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Navigating the Evolution of American Saison

In "I'd Tap That," Aaron Goldfarb and a panel of tasters pit "whales" against "shelf turds" in an effort to understand everything from Imperial IPA to coffee beer. This round: American saisons.

No modern beer style is as far removed from its historical basis than the saison. While India Pale Ales were never over-hopped simply to withstand the long voyage to India—that’s pure apocrypha—saisons were indeed once strictly seasonal farmhouse beers. Saison means “season” in French and these pale ales were once made in the French-speaking farmlands of Wallonia, Belgium. They were slightly funky, imminently drinkable beers brewed in open-air barns during the colder months and drunk in the hot summer months as an in-the-fields refresher for the farm-working saisonniers.

Today, however, the saison has mostly moved away from being brewed in farmhouses if not Wallonia altogether. It has likewise lost those low-ABV, thirst-quenching qualities in favor of characteristics more beloved by the modern American beer consumer: boozy, barrel-aged and often packed with adjuncts.

American saisons are now being brewed in warehouses, office parks, urban brewpubs and even an occasional farmhouse or two (though one possibly climate-controlled). And, while Saison Dupont still exists as the Belgian archetype for the style—cloudy, fizzy, slightly funky—American variants have tended to become way more sour and acidic. This is usually owing to their so-called “mixed” fermentation, meaning they employ both regular brewer’s yeast and wild yeast and bacteria. In some cases it has become impossible to differentiate today’s “saisons” from “wild ales.” In fact, the very definition of the modern saison is that it’s incredibly hard to define.

With last month’s release of his Saison Americaine, the founder of Texas’s Jester King, Jeffrey Stuffing, summed it up best: “[T]he very lack of a clear definition has become somewhat synonymous with the style. For us at Jester King, saison means beer that is… inextricably tied to the water, agriculture and microflora of a place, the seasonal and environmental fluctuations of time, and the desires, palates and eccentricities of people.”

That sounds philosophically accurate, but taste-wise, saisons mostly remain a know-it-when-you-sip-it sort of style. They must be yeast-driven beers, sure, but also slightly funky and acidic, too. They should also be light and drinkable even if the standard ABV continues creeping upward. Personally, I feel saison-like qualities can still be maintained when aged in a neutral oak barrel, but once placed in a wine barrel they became something altogether different. Ditto with adding fruit to the fray. This distinction meant that, in our tasting, we skipped over some real whales of the style from Side Project, Sante Adairius and Hill Farmstead. We’ll save those “saisons” for another time.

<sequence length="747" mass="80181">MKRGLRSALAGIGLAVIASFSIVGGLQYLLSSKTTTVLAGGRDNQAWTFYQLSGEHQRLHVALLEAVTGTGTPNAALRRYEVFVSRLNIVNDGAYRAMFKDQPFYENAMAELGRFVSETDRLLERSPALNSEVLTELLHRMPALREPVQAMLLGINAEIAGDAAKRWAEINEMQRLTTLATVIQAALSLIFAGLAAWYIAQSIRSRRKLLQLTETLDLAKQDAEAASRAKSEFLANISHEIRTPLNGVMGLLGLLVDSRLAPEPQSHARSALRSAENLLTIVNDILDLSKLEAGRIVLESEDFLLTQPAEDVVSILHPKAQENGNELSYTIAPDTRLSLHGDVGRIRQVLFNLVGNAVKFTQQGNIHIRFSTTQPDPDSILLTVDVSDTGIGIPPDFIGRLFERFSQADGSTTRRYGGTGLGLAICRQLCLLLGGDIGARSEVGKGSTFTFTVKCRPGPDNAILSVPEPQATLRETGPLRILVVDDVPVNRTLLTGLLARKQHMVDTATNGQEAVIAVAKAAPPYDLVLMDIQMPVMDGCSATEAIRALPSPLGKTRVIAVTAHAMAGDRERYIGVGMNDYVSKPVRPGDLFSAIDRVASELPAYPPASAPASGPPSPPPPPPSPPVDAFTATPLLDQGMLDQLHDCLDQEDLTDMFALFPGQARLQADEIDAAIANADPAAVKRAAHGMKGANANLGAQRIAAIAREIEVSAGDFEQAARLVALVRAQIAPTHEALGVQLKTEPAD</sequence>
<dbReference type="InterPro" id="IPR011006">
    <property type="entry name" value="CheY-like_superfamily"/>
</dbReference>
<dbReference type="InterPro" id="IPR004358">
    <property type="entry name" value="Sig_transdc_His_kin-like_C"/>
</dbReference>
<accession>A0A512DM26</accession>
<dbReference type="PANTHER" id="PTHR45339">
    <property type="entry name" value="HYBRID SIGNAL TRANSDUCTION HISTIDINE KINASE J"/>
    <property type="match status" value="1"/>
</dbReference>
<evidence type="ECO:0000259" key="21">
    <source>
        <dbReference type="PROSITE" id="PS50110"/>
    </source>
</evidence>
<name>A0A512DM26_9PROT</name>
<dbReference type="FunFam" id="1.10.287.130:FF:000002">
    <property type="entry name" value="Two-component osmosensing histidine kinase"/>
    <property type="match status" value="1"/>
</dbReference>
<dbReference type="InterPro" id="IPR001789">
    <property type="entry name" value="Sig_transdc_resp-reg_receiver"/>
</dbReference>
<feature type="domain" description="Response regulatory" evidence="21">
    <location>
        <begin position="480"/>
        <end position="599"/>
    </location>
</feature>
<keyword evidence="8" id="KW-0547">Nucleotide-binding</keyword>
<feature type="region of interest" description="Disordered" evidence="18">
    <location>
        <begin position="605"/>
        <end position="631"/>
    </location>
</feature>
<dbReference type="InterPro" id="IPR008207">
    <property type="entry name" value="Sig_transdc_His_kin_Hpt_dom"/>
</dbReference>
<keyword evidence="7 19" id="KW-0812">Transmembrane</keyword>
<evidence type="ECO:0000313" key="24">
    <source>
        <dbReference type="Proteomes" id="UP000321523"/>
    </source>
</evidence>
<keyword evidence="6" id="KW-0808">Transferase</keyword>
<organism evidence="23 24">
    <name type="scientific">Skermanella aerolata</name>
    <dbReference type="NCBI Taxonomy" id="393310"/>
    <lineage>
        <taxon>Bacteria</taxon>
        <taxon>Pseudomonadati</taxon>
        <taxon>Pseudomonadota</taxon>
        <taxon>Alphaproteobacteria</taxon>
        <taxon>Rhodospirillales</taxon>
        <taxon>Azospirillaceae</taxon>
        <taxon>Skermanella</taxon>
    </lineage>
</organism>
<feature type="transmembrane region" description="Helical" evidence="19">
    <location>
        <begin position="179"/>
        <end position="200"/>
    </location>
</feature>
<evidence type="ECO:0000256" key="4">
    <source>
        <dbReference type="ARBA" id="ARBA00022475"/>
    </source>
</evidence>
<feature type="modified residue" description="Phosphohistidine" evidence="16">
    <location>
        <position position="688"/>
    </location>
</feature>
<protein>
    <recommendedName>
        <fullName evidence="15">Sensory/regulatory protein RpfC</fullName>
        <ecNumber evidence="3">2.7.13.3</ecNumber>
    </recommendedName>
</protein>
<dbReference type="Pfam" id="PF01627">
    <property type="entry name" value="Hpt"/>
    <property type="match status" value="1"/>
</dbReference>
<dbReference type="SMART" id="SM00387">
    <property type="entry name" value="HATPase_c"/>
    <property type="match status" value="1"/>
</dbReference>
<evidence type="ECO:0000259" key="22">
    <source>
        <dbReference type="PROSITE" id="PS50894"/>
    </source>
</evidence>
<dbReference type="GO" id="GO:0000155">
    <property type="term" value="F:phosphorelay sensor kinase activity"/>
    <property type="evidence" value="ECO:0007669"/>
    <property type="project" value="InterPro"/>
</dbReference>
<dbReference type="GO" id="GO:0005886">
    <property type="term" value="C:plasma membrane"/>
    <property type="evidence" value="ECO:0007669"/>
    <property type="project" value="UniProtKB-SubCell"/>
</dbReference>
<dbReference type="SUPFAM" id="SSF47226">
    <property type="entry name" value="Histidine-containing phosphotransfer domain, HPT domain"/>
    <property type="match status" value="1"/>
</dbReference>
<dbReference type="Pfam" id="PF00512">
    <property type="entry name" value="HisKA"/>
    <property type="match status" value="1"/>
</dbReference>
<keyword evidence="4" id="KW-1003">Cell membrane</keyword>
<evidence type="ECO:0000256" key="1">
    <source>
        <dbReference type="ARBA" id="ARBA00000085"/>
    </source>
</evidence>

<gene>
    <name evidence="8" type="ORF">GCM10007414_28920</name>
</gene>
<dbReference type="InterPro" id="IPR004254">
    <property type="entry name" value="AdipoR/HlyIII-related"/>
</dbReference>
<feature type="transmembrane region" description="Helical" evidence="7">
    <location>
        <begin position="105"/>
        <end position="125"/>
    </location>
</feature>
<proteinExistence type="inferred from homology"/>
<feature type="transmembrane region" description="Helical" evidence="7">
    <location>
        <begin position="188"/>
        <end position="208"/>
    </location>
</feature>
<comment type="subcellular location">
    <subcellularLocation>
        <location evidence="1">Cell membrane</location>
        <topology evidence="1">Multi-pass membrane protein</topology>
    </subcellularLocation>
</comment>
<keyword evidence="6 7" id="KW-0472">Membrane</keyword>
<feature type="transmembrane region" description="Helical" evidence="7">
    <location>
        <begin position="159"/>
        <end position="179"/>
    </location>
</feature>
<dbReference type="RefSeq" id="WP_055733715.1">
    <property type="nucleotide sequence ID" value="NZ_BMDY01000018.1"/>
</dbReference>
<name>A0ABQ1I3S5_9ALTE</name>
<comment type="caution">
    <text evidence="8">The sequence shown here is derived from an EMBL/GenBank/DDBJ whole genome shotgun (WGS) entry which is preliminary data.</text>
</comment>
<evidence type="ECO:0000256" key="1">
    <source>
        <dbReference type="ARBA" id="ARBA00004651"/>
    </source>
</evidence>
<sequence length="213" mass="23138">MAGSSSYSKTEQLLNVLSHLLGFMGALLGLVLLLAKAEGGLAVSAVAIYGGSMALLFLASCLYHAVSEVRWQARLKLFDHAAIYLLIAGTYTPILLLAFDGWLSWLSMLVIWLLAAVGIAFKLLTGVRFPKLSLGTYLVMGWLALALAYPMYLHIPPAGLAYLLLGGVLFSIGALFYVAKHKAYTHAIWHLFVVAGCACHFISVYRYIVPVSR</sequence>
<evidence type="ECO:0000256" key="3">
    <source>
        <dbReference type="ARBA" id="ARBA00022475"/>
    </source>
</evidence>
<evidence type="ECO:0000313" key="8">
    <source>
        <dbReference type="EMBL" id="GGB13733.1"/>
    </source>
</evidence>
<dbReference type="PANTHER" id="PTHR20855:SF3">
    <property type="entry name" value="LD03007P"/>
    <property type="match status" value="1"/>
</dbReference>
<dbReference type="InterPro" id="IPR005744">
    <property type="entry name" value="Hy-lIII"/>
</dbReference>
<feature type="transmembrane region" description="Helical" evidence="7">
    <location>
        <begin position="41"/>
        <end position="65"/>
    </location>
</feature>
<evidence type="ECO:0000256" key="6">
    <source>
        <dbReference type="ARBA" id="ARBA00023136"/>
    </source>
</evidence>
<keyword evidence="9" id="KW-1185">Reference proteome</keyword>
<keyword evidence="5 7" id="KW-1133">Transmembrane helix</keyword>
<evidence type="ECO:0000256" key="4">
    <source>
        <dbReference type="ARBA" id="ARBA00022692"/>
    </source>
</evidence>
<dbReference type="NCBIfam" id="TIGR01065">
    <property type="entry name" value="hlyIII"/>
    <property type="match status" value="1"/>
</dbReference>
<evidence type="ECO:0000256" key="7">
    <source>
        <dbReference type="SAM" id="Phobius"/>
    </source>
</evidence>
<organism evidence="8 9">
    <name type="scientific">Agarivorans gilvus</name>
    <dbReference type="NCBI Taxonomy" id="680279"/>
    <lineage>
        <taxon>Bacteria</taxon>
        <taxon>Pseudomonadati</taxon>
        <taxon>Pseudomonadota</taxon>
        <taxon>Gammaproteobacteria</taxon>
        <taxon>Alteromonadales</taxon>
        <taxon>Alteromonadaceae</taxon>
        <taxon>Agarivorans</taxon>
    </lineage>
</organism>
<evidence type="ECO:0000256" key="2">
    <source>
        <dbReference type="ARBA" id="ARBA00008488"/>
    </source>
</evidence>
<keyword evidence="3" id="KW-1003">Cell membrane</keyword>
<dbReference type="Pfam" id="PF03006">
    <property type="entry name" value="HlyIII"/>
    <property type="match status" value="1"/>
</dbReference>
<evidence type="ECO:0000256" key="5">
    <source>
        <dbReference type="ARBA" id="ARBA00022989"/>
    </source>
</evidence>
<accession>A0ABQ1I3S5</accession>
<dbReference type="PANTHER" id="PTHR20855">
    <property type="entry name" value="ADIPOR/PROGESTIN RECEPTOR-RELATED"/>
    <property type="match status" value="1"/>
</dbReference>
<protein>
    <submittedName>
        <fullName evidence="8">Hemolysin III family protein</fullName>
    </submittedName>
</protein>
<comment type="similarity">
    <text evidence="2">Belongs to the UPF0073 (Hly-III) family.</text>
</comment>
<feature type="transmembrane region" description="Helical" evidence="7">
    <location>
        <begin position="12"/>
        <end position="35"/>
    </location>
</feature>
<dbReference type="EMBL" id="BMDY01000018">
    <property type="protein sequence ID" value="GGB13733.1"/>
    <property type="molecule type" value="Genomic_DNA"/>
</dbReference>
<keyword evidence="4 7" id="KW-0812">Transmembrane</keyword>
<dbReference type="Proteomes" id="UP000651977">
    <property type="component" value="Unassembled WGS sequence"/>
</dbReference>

For this tasting, I was joined by PUNCH’s Editor in Chief Talia Baiocchi; Senior Editor, Lizzie Munro; Assistant Editor, Chloe Frechette; and Social Media Editor, Allison Hamlin. We tasted 25 American saisons from breweries on the east coast, west coast and middle America; from urban, suburban and countryside breweries; and from gypsy brewing upstarts and massive microbreweries that have been around for decades. While earlier examples of the style tended to be more sweet and flabby, recent standouts have become drier, more acidic and a ton more pleasurable to drink.

Five American Saisons of Note

Jester King Saison Americaine

This saison comes from Jester King’s 200-acre ranch in Texas Hill Country, 18 miles west of downtown Austin. Saison Americaine is fermented with a mixed culture inside foudres (essentially massive oak barrels), producing a beer that is tart but not punishing, redolent of dried apricots.

  • ABV: 5.2 percent

Suarez Family Triangular Nature

Dan Suarez calls his saisons “country beer” because, though he’s located in the countryside of New York’s Hudson Valley, his brewery isn’t on a farm. (It is, however, on the site of a former farm equipment supply showroom.) Both his 100 Feet North and this beer were incredibly well-received by the panel. The Triangular Nature is brewed with raw, local buckwheat, fermented with a mixed culture and briefly finished in oak barrels. The result is a beer bone-dry, with an explosion of pineapple notes.

  • ABV: 4.3 percent

Oxbow Brewing Sasuga Saison

Oxbow is one of America’s more traditional saison makers, brewing in a barn in rural Maine (where you can even spend the night if you’d like). Though our tasters found their fairly standard Barrel Aged Farmhouse Pale Ale to be “flawless,” we were most wowed by one of their less traditional offerings. Brewed with rice and fermented with Brettanomyces, the brew is full of yeasty flavors alongside an intensely concentrated note of mandarin orange compote.

  • ABV: 4.5 percent

Tired Hands Ourison

While Tired Hands is perhaps best known for their “milkshake” IPAs, they were initially famed in the farmhouse realm. This is the Philly ’burbs brewery flagship, SaisonHands, conditioned in oak and then again in bottle. Though seemingly simple, the offering is bright with a milky body and a nose slightly skunked—a hallmark of Belgian classics owing to their green-glass bottlings, which makes them susceptible to being lightstruck.

  • ABV: 4.8 percent

Stillwater Cellar Door

The only non-wild yeast offering that truly impressed our panel, this gypsy brewery’s long-term shelf offering still impresses. This wheat saison, which is dosed with white sage and herbal Sterling hops, is slightly hazy and oily on the tongue, with notes of sage reading more mentholated, like eucalyptus. Though it becomes a bit cloying as it warms, it remained a standout.

  • ABV: 6.6 percent

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